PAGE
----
Updates to this story
Warnings that a solar flare could disrupt our communications have been denied by a meteorological expert who has claimed that there is "no evidence" this could happen.
No doubt his comments will come as a blow to those hoping to use the excuse of "I had no signal", for forgetting to call and text their loved ones, or dodging those bunny boilers, this Valentine's Day.
The reassurance from the spaceman follow reports that a Japanese satellite found two huge holes in the Sun's outer atmosphere, otherwise known as the solar corona. Boffins viewing the images sent down from the satellite, said that the holes were blasting solar material into space.
The problem, they said, was that the holes allowed gas to escape into space through the sun's red hot outer atmosphere where they then became solar wind and possibly result in a solar storm. They said that while this wouldn't affect the earth, the solar storm could cause a disruption in communications, something that was witnessed in 1859, when similar solar flares messed around with communications and gave operators electric shocks. Telegraph poles were affected.
According to our solar expert, these disruptions also affect radio communication. However he said the risk of losing all communication was very unlikely.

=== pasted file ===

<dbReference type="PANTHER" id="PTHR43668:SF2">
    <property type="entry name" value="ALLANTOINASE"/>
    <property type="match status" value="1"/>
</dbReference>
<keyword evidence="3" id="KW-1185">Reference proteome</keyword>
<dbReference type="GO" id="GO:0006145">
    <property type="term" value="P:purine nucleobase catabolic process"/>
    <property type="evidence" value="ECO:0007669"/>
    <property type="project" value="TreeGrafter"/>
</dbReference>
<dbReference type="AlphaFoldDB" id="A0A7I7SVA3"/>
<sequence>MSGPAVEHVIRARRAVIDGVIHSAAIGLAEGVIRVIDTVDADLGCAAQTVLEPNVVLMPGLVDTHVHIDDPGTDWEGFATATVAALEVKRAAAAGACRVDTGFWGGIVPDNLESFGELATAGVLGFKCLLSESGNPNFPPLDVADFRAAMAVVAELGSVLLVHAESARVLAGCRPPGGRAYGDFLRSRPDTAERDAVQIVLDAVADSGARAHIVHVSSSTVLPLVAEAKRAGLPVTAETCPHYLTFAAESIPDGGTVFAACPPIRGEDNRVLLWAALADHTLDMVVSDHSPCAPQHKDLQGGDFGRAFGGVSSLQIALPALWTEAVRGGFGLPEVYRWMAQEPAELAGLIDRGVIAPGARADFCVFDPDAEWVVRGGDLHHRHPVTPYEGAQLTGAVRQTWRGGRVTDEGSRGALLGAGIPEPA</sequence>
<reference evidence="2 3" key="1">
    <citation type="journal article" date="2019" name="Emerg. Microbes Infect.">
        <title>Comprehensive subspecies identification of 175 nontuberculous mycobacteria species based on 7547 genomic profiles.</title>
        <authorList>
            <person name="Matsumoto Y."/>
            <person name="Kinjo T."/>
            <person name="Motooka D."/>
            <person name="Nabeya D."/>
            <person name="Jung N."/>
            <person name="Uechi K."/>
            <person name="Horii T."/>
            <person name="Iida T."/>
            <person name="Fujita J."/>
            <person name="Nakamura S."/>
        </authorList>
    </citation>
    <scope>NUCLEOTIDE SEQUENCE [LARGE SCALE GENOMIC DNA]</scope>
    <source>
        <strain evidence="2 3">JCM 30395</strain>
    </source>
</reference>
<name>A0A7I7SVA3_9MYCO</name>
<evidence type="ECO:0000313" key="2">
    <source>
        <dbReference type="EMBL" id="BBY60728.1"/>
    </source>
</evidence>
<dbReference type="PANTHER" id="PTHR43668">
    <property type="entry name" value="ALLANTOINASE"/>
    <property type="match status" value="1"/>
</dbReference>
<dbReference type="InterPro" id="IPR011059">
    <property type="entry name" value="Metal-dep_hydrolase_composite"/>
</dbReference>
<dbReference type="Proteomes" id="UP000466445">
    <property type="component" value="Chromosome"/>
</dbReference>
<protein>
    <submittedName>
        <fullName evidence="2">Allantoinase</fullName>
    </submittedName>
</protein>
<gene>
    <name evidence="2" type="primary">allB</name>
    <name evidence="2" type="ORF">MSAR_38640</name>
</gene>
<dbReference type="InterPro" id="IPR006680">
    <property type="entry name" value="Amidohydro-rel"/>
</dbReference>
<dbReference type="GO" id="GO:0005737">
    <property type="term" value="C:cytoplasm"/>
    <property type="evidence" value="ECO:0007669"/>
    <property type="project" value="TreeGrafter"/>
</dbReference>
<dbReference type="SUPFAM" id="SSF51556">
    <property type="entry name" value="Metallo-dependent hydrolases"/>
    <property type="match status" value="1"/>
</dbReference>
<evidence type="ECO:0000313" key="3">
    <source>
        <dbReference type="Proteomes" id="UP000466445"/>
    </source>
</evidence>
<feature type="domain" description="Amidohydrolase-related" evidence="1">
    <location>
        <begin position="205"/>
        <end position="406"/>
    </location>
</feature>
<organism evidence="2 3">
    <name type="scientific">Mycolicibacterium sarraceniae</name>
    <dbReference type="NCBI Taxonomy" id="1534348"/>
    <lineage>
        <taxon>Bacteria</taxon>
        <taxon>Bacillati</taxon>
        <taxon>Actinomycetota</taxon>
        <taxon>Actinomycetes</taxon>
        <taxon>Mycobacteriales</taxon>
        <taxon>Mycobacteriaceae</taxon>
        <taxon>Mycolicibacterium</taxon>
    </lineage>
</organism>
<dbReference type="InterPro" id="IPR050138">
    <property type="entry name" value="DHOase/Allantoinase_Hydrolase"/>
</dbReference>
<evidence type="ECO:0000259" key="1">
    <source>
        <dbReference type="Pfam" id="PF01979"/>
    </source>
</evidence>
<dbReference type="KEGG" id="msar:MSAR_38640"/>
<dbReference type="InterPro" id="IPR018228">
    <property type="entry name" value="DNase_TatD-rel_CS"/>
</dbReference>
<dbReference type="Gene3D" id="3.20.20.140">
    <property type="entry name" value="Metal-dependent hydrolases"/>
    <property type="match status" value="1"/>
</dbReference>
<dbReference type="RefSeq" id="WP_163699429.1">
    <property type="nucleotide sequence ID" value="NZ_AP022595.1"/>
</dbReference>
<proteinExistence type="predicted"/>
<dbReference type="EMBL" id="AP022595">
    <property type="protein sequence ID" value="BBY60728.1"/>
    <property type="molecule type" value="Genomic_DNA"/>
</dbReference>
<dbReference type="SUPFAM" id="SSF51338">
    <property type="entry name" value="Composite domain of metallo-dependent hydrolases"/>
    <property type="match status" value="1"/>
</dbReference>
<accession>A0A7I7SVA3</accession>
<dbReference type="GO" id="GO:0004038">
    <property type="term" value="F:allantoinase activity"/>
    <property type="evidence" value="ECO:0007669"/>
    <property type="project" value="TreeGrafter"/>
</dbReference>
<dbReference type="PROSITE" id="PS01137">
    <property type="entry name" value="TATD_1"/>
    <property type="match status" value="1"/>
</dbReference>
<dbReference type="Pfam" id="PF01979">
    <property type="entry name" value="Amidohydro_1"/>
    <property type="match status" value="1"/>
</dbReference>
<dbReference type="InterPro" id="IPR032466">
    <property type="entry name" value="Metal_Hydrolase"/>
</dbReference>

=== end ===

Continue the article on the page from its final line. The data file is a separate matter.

"Solar flares are something that happen every so often and nothing really for us to worry about. They don't pose a threat to earth, but they could cause solar winds, which stream from the holes," he told TechEye.
"These winds could hit earth at an average speed of 400 kilometres per second, cause solar storms and in turn disrupt our communications scape. This includes mobile phones, the internet and of course IT networks. If the worse came to the worse, and there's no evidence that it will, then we could be without communications for at least two weeks until everything. quite literally, blows over."
NASA also doesn't seem to be panicking claiming: "The holes are relatively cool in temperature as compared to the active regions nearby.
Maybe the old "I left my phone on the bus" will be a better excuse. The Mobile World Congress in Barcelona will remain unaffected, possibly unfortunately.